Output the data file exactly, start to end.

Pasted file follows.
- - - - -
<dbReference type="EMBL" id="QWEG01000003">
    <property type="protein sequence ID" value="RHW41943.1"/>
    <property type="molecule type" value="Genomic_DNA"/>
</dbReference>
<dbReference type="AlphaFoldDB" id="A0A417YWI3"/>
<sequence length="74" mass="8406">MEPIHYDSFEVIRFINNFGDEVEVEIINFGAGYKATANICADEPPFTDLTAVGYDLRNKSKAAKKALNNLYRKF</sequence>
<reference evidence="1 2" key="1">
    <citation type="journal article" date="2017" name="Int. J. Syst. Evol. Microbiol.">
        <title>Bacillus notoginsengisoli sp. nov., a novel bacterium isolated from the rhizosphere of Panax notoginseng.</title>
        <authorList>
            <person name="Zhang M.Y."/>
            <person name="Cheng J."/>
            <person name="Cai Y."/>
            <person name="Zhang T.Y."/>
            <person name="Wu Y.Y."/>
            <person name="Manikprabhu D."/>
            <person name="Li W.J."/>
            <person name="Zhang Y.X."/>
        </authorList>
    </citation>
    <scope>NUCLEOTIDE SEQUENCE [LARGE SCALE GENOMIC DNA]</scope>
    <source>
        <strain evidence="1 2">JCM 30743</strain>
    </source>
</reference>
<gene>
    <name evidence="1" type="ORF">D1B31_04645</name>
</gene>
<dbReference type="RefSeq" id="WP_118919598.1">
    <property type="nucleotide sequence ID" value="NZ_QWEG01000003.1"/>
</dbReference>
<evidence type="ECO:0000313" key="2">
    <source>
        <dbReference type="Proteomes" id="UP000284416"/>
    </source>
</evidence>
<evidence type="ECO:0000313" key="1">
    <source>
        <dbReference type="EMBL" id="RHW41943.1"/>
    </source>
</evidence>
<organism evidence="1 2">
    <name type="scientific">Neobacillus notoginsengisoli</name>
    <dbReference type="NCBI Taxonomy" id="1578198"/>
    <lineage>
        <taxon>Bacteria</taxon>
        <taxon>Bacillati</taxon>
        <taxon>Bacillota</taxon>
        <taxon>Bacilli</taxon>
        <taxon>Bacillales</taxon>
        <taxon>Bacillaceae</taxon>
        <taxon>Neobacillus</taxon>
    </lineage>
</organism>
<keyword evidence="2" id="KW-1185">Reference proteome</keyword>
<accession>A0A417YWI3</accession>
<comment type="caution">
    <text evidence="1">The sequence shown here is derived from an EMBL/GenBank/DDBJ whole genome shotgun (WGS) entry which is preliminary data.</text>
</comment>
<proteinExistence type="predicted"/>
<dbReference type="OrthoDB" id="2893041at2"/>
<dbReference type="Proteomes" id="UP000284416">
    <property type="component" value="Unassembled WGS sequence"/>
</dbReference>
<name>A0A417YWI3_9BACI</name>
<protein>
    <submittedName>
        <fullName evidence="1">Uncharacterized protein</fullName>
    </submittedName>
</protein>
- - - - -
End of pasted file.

<dbReference type="EMBL" id="QWEG01000003">
    <property type="protein sequence ID" value="RHW41943.1"/>
    <property type="molecule type" value="Genomic_DNA"/>
</dbReference>
<dbReference type="AlphaFoldDB" id="A0A417YWI3"/>
<sequence length="74" mass="8406">MEPIHYDSFEVIRFINNFGDEVEVEIINFGAGYKATANICADEPPFTDLTAVGYDLRNKSKAAKKALNNLYRKF</sequence>
<reference evidence="1 2" key="1">
    <citation type="journal article" date="2017" name="Int. J. Syst. Evol. Microbiol.">
        <title>Bacillus notoginsengisoli sp. nov., a novel bacterium isolated from the rhizosphere of Panax notoginseng.</title>
        <authorList>
            <person name="Zhang M.Y."/>
            <person name="Cheng J."/>
            <person name="Cai Y."/>
            <person name="Zhang T.Y."/>
            <person name="Wu Y.Y."/>
            <person name="Manikprabhu D."/>
            <person name="Li W.J."/>
            <person name="Zhang Y.X."/>
        </authorList>
    </citation>
    <scope>NUCLEOTIDE SEQUENCE [LARGE SCALE GENOMIC DNA]</scope>
    <source>
        <strain evidence="1 2">JCM 30743</strain>
    </source>
</reference>
<gene>
    <name evidence="1" type="ORF">D1B31_04645</name>
</gene>
<dbReference type="RefSeq" id="WP_118919598.1">
    <property type="nucleotide sequence ID" value="NZ_QWEG01000003.1"/>
</dbReference>
<evidence type="ECO:0000313" key="2">
    <source>
        <dbReference type="Proteomes" id="UP000284416"/>
    </source>
</evidence>
<evidence type="ECO:0000313" key="1">
    <source>
        <dbReference type="EMBL" id="RHW41943.1"/>
    </source>
</evidence>
<organism evidence="1 2">
    <name type="scientific">Neobacillus notoginsengisoli</name>
    <dbReference type="NCBI Taxonomy" id="1578198"/>
    <lineage>
        <taxon>Bacteria</taxon>
        <taxon>Bacillati</taxon>
        <taxon>Bacillota</taxon>
        <taxon>Bacilli</taxon>
        <taxon>Bacillales</taxon>
        <taxon>Bacillaceae</taxon>
        <taxon>Neobacillus</taxon>
    </lineage>
</organism>
<keyword evidence="2" id="KW-1185">Reference proteome</keyword>
<accession>A0A417YWI3</accession>
<comment type="caution">
    <text evidence="1">The sequence shown here is derived from an EMBL/GenBank/DDBJ whole genome shotgun (WGS) entry which is preliminary data.</text>
</comment>
<proteinExistence type="predicted"/>
<dbReference type="OrthoDB" id="2893041at2"/>
<dbReference type="Proteomes" id="UP000284416">
    <property type="component" value="Unassembled WGS sequence"/>
</dbReference>
<name>A0A417YWI3_9BACI</name>
<protein>
    <submittedName>
        <fullName evidence="1">Uncharacterized protein</fullName>
    </submittedName>
</protein>